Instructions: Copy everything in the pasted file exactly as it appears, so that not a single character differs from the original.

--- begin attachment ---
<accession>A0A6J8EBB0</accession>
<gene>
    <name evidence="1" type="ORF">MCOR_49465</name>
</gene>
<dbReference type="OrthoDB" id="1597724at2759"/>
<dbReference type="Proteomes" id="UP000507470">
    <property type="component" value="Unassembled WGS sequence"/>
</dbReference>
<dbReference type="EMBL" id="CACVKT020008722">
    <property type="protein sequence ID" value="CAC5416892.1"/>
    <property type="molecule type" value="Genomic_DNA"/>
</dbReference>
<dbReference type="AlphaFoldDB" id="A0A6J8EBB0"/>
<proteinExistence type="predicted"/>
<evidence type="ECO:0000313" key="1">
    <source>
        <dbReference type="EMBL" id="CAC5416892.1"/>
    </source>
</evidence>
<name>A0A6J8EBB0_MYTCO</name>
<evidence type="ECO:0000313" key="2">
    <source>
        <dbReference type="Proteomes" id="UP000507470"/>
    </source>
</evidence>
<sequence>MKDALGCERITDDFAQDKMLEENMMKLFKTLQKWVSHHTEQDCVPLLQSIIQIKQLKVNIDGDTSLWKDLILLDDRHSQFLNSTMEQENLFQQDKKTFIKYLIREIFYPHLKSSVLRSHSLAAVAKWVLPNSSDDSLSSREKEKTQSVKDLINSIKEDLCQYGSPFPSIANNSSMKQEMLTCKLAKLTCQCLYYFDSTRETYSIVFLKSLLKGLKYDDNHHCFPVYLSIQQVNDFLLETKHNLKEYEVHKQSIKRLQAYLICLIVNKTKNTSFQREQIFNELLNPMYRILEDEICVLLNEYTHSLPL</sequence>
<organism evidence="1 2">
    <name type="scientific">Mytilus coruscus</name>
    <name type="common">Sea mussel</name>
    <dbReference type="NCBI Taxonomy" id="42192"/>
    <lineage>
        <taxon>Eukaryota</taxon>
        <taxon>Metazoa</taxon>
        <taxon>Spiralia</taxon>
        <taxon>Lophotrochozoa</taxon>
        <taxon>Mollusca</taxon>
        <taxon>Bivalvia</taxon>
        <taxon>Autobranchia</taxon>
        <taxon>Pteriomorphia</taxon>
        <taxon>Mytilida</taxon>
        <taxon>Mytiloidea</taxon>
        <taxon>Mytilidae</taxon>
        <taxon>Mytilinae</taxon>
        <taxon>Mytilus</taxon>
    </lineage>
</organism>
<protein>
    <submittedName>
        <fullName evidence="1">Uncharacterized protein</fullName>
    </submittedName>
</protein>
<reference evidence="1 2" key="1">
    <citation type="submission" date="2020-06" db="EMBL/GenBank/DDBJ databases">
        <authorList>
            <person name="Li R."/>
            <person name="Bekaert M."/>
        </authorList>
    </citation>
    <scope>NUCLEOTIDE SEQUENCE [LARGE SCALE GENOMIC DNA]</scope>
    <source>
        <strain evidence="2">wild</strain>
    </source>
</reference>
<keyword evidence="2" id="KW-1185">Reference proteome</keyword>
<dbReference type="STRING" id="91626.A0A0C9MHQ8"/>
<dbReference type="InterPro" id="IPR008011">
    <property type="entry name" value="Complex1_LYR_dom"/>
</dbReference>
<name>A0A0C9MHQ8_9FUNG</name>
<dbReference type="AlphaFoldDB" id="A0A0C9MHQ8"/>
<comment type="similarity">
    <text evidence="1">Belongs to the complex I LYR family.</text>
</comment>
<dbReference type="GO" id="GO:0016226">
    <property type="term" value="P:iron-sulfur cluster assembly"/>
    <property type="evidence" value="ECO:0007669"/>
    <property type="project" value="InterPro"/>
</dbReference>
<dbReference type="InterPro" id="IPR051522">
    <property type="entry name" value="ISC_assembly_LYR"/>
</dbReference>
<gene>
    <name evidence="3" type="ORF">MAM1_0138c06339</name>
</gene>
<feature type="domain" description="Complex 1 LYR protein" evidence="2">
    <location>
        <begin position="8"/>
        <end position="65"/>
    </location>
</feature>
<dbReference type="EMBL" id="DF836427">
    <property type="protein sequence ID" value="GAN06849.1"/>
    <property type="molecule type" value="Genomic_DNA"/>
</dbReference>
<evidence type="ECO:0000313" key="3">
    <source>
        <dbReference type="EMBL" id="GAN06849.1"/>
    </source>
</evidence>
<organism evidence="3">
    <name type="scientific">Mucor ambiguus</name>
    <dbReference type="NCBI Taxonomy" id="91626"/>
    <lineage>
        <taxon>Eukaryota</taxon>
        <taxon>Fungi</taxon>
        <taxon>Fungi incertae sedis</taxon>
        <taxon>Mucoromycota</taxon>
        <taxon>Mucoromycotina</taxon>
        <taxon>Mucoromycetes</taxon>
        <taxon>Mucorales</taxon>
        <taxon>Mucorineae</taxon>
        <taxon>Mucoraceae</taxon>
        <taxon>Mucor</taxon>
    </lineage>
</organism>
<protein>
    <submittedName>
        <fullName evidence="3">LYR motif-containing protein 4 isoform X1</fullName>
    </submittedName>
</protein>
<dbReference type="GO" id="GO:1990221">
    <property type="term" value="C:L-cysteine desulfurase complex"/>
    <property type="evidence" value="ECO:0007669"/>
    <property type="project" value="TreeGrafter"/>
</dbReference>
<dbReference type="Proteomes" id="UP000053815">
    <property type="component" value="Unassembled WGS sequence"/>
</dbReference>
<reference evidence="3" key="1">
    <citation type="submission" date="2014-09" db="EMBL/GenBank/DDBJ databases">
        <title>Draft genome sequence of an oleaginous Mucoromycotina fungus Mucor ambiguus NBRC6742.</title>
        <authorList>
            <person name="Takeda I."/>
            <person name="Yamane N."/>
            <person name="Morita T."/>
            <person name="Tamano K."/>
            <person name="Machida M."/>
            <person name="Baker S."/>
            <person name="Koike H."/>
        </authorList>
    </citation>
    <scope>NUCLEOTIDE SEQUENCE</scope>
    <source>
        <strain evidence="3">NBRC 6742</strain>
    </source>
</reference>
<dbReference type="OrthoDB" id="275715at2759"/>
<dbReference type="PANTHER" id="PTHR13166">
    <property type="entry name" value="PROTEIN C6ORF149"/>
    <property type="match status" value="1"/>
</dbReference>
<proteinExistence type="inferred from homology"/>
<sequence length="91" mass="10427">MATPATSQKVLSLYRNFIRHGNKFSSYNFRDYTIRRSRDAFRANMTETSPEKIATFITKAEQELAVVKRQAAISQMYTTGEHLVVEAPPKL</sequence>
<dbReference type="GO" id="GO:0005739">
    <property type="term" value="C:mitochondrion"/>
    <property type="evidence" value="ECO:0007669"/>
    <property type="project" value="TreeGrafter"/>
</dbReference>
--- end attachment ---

<accession>A0A6J8EBB0</accession>
<gene>
    <name evidence="1" type="ORF">MCOR_49465</name>
</gene>
<dbReference type="OrthoDB" id="1597724at2759"/>
<dbReference type="Proteomes" id="UP000507470">
    <property type="component" value="Unassembled WGS sequence"/>
</dbReference>
<dbReference type="EMBL" id="CACVKT020008722">
    <property type="protein sequence ID" value="CAC5416892.1"/>
    <property type="molecule type" value="Genomic_DNA"/>
</dbReference>
<dbReference type="AlphaFoldDB" id="A0A6J8EBB0"/>
<proteinExistence type="predicted"/>
<evidence type="ECO:0000313" key="1">
    <source>
        <dbReference type="EMBL" id="CAC5416892.1"/>
    </source>
</evidence>
<name>A0A6J8EBB0_MYTCO</name>
<evidence type="ECO:0000313" key="2">
    <source>
        <dbReference type="Proteomes" id="UP000507470"/>
    </source>
</evidence>
<sequence>MKDALGCERITDDFAQDKMLEENMMKLFKTLQKWVSHHTEQDCVPLLQSIIQIKQLKVNIDGDTSLWKDLILLDDRHSQFLNSTMEQENLFQQDKKTFIKYLIREIFYPHLKSSVLRSHSLAAVAKWVLPNSSDDSLSSREKEKTQSVKDLINSIKEDLCQYGSPFPSIANNSSMKQEMLTCKLAKLTCQCLYYFDSTRETYSIVFLKSLLKGLKYDDNHHCFPVYLSIQQVNDFLLETKHNLKEYEVHKQSIKRLQAYLICLIVNKTKNTSFQREQIFNELLNPMYRILEDEICVLLNEYTHSLPL</sequence>
<organism evidence="1 2">
    <name type="scientific">Mytilus coruscus</name>
    <name type="common">Sea mussel</name>
    <dbReference type="NCBI Taxonomy" id="42192"/>
    <lineage>
        <taxon>Eukaryota</taxon>
        <taxon>Metazoa</taxon>
        <taxon>Spiralia</taxon>
        <taxon>Lophotrochozoa</taxon>
        <taxon>Mollusca</taxon>
        <taxon>Bivalvia</taxon>
        <taxon>Autobranchia</taxon>
        <taxon>Pteriomorphia</taxon>
        <taxon>Mytilida</taxon>
        <taxon>Mytiloidea</taxon>
        <taxon>Mytilidae</taxon>
        <taxon>Mytilinae</taxon>
        <taxon>Mytilus</taxon>
    </lineage>
</organism>
<protein>
    <submittedName>
        <fullName evidence="1">Uncharacterized protein</fullName>
    </submittedName>
</protein>
<reference evidence="1 2" key="1">
    <citation type="submission" date="2020-06" db="EMBL/GenBank/DDBJ databases">
        <authorList>
            <person name="Li R."/>
            <person name="Bekaert M."/>
        </authorList>
    </citation>
    <scope>NUCLEOTIDE SEQUENCE [LARGE SCALE GENOMIC DNA]</scope>
    <source>
        <strain evidence="2">wild</strain>
    </source>
</reference>
<keyword evidence="2" id="KW-1185">Reference proteome</keyword>
<dbReference type="STRING" id="91626.A0A0C9MHQ8"/>
<dbReference type="InterPro" id="IPR008011">
    <property type="entry name" value="Complex1_LYR_dom"/>
</dbReference>
<name>A0A0C9MHQ8_9FUNG</name>
<dbReference type="AlphaFoldDB" id="A0A0C9MHQ8"/>
<comment type="similarity">
    <text evidence="1">Belongs to the complex I LYR family.</text>
</comment>
<dbReference type="GO" id="GO:0016226">
    <property type="term" value="P:iron-sulfur cluster assembly"/>
    <property type="evidence" value="ECO:0007669"/>
    <property type="project" value="InterPro"/>
</dbReference>
<dbReference type="InterPro" id="IPR051522">
    <property type="entry name" value="ISC_assembly_LYR"/>
</dbReference>
<gene>
    <name evidence="3" type="ORF">MAM1_0138c06339</name>
</gene>
<feature type="domain" description="Complex 1 LYR protein" evidence="2">
    <location>
        <begin position="8"/>
        <end position="65"/>
    </location>
</feature>
<dbReference type="EMBL" id="DF836427">
    <property type="protein sequence ID" value="GAN06849.1"/>
    <property type="molecule type" value="Genomic_DNA"/>
</dbReference>
<evidence type="ECO:0000313" key="3">
    <source>
        <dbReference type="EMBL" id="GAN06849.1"/>
    </source>
</evidence>
<organism evidence="3">
    <name type="scientific">Mucor ambiguus</name>
    <dbReference type="NCBI Taxonomy" id="91626"/>
    <lineage>
        <taxon>Eukaryota</taxon>
        <taxon>Fungi</taxon>
        <taxon>Fungi incertae sedis</taxon>
        <taxon>Mucoromycota</taxon>
        <taxon>Mucoromycotina</taxon>
        <taxon>Mucoromycetes</taxon>
        <taxon>Mucorales</taxon>
        <taxon>Mucorineae</taxon>
        <taxon>Mucoraceae</taxon>
        <taxon>Mucor</taxon>
    </lineage>
</organism>
<protein>
    <submittedName>
        <fullName evidence="3">LYR motif-containing protein 4 isoform X1</fullName>
    </submittedName>
</protein>
<dbReference type="GO" id="GO:1990221">
    <property type="term" value="C:L-cysteine desulfurase complex"/>
    <property type="evidence" value="ECO:0007669"/>
    <property type="project" value="TreeGrafter"/>
</dbReference>
<dbReference type="Proteomes" id="UP000053815">
    <property type="component" value="Unassembled WGS sequence"/>
</dbReference>
<reference evidence="3" key="1">
    <citation type="submission" date="2014-09" db="EMBL/GenBank/DDBJ databases">
        <title>Draft genome sequence of an oleaginous Mucoromycotina fungus Mucor ambiguus NBRC6742.</title>
        <authorList>
            <person name="Takeda I."/>
            <person name="Yamane N."/>
            <person name="Morita T."/>
            <person name="Tamano K."/>
            <person name="Machida M."/>
            <person name="Baker S."/>
            <person name="Koike H."/>
        </authorList>
    </citation>
    <scope>NUCLEOTIDE SEQUENCE</scope>
    <source>
        <strain evidence="3">NBRC 6742</strain>
    </source>
</reference>
<dbReference type="OrthoDB" id="275715at2759"/>
<dbReference type="PANTHER" id="PTHR13166">
    <property type="entry name" value="PROTEIN C6ORF149"/>
    <property type="match status" value="1"/>
</dbReference>
<proteinExistence type="inferred from homology"/>
<sequence length="91" mass="10427">MATPATSQKVLSLYRNFIRHGNKFSSYNFRDYTIRRSRDAFRANMTETSPEKIATFITKAEQELAVVKRQAAISQMYTTGEHLVVEAPPKL</sequence>
<dbReference type="GO" id="GO:0005739">
    <property type="term" value="C:mitochondrion"/>
    <property type="evidence" value="ECO:0007669"/>
    <property type="project" value="TreeGrafter"/>
</dbReference>